Emulation is all the rage in PC gaming. Not only does it allow you to relive the glory days of retro titles on your PC, it also often allows you to enhance your experiences with those games. Going back to play an old game – especially from the PS1 era – can often shock those who are surprised at how much better these titles look through nostalgia glasses.
Using RetroArch PS1 emulation, you can upscale and tweak these games to something that looks a lot closer to what you remember – and better.
RetroArch isn’t an emulator in and of itself – think of it as a hub for emulators and media accessible under a single, unified interface. Emulating games on PC usually means a full emulator and different program per platform, but RetroArch can actually emulate quite a large number of systems, all within a single program.
RetroArch’s emulators, called “cores,” are generally ported emulators from other developers in the scene. Some emulators, however, are actually made just for RetroArch, and because of this they may even be better than modern standalone emulators on the scene.
This is the case for leading RetroArch PS1 core, Beetle PSX, which we’ll be teaching you how to install and use in this article.
What You Need
For optimal RetroArch PS1 emulation, you’ll want the following:
- A modern gamepad with dual-analogs. I recommend a PS3 pad for that authentic control experience or an Xbox One pad for better support. If using a non-Xbox pad, make sure you have an XInput driver/wrapper enabled.
- A modern Windows PC for best performance (and the most accurate guide) though RetroArch is cross-platform enough for this guide to work on other platforms.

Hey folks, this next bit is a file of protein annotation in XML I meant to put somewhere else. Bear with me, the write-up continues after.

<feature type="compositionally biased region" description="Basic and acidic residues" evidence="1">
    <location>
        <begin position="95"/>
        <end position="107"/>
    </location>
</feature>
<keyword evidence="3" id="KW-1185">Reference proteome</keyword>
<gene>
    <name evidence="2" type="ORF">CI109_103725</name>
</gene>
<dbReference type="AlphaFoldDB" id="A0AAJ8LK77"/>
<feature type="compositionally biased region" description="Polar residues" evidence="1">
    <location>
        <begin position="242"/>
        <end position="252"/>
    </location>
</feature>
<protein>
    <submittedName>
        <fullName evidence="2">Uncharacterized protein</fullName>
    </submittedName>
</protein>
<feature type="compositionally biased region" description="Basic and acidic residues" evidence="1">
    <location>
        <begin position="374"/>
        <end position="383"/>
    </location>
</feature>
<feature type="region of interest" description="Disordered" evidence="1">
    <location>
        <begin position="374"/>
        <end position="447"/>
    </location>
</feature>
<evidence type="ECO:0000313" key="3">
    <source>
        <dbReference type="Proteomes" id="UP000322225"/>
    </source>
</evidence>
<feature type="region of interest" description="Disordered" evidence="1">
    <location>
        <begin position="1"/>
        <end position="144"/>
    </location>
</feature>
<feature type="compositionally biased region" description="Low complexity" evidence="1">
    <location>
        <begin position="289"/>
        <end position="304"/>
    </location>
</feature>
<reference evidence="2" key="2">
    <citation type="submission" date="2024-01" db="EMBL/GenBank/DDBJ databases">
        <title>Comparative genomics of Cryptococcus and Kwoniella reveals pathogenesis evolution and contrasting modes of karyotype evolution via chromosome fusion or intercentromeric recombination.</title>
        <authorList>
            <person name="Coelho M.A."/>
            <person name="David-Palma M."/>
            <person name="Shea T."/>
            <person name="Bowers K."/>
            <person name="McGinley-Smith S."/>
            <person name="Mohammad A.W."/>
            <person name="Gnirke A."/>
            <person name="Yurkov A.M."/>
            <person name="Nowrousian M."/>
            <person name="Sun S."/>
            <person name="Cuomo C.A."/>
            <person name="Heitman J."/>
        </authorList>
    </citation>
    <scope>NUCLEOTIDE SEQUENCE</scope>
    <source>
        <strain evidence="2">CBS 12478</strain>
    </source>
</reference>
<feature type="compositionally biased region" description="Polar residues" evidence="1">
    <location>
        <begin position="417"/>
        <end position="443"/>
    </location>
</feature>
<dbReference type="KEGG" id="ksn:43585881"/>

- A PS1 bios file corresponding to the games you want to play. Playing NA Crash Bandicoot, for instance, may require an NA PS1 bios. We won’t provide you with a bios file here, so rip from your own PS1 or download at your own risk!
Expanding slightly on the note of BIOS files, once you have those, you’ll need to place them within the “bios” folder of your RetroArch installation folder. If you don’t know where this is located in your file system, go to “Options -> Directory.”
A Few Settings to Tweak
As long as you have an XInput-enabled gamepad, you won’t need to do too much to have a good RetroArch PS1 emulation experience. However, there are a few things you’re going to want to tweak for an optimal experience. First, head over to “Options -> Input.”
Now, use Left/Right on your D-Pad to select a Menu Toggle Gamepad Combo. I recommend setting L3 + R3 as your shortcut..
If you’ve followed up to to this point, your controller is ready to use, and you’ve acquired the PS1 bios file(s) that you’ll need to play your games. Some games may work without a BIOS, but for full compatibility we highly recommend one.
Now, let’s get to the juicy stuff: installing the emulation core.
Installing Beetle PSX (HW)
First, head to the Main Menu, then select Online Updater.
Within Online Updater, select Core Updater.
Scroll down to Playstation (Beetle PSX HW). You can also choose the non-HW version, but I recommend using HW instead. Select it to install it.
Once installed, head back to the Main Menu and Load Core.
Find PlayStation (Beetle PSX HW) and select it! This will load the Core into RetroArch.
You’ve installed the core. Now, how do you get your games into RetroArch proper?